Chase Young fired up his teammates before Washington’s latest game by telling them they only get 16 days out of 365 in a year to do this job. He kept repeating that message before they took the field and then played like it in a victory.
”Today was one of the days,” Young recalled. ”I just tell them to play with passion.”
There’s no passion lacking or days off for Young, the No. 2 pick in the draft who has been a game-altering force in his rookie season. He may not lead the league in sacks like his mom expected, but Young is taking on opposing double- and sometimes triple-team attention and leading the best pass defense in the NFL.
”We see him as a leader on this team,” veteran defensive end and franchise sacks leader Ryan Kerrigan said. ”We all kind of feed off his energy.”
Young’s energy is undeniable and his presence unmistakable. With dreadlocks flowing out of the back of his helmet above the No. 99 burgundy and gold jersey, he’s a menace to lineman trying to block him and quarterbacks hoping to avoid him.
His 3+ sacks are most among rookies, and that number is lower than Young would like because he missed a game with a groin injury and offenses are already geared toward slowing him down.
”He has gotten double-teamed an awful lot,” coach Ron Rivera said. ”A couple times he’s been tripled where he’s been chipped and then you see a tackle block with the guard turning that way or you see two tight ends and a tackle back-stepping. He’s handled it.”
If there was any doubt about how Young would handle the spotlight of being a Heisman Trophy finalist, top draft pick and local star in Washington, he has erased it and taken any criticism in stride. The most has come from his mom, who gave him a C+ grade halfway through the season.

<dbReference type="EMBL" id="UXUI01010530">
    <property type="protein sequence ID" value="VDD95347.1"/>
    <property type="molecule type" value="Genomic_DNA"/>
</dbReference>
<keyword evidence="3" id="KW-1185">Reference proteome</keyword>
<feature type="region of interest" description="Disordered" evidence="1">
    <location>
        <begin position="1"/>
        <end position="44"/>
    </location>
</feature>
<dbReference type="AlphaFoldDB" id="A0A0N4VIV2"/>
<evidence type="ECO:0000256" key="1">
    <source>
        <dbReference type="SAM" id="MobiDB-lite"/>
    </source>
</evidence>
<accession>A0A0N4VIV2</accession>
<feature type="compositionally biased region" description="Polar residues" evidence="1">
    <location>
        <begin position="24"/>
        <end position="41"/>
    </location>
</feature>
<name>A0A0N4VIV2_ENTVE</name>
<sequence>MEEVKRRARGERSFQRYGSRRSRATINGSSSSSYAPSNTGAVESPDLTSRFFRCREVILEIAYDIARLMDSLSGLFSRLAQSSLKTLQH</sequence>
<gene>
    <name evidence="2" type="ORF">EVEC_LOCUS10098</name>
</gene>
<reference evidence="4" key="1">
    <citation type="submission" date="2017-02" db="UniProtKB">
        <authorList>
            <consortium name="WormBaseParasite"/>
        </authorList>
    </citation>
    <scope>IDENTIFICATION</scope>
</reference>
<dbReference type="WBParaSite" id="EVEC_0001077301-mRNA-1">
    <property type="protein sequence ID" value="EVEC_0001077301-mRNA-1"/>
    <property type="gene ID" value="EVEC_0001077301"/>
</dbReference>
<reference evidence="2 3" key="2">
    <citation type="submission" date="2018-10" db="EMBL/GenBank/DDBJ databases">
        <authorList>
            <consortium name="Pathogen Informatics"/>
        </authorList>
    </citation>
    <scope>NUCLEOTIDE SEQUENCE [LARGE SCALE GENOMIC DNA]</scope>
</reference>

While Carla Young may be her son’s harshest critic, his teammates are his biggest fans.
”He’s a big-time player,” said receiver Terry McLaurin, who also played with Young at Ohio State. ”I tell him before every game, `Be the best player on the field,’ and you got to take that to heart, and I think that he is.”
Young doesn’t act as if he’s the best at anything, continually vowing he’ll get better. He brushed off a costly roughing the passer penalty in the final minute of a loss to Detroit as a ”rookie mistake” and forced a fumble near the goal line a week later.
Speaking to reporters after that mistake, when he could have easily dodged the camera waiting in the bowels of Ford Field, showed those outside the organization what members of it have known for months.
”I don’t really see him as a rookie,” Kerrigan said. ”With where he’s at in terms of his development and with where he’s at mentally, he’s not a rookie.”
Young is still technically a rookie, just nine games into his pro career and looking forward to feasting his first Thanksgiving game when Washington visits the Dallas Cowboys – with first place in the NFC East at stake.
”Thanksgiving: LeBron gonna be watching,” Young said. ”Everybody gonna be watching. It’s that time to get that money, for sure.”
Young is earning it so far, helping teammates pile up the sacks. Second-year pass rusher Montez Sweat leads Washington with six, Kerrigan is a half-sack behind and the entire defense benefits from Young’s play that is still a work in progress.
”I’m developing,” he said. ”You definitely haven’t seen my best ball yet. I’ll tell you that right now.”
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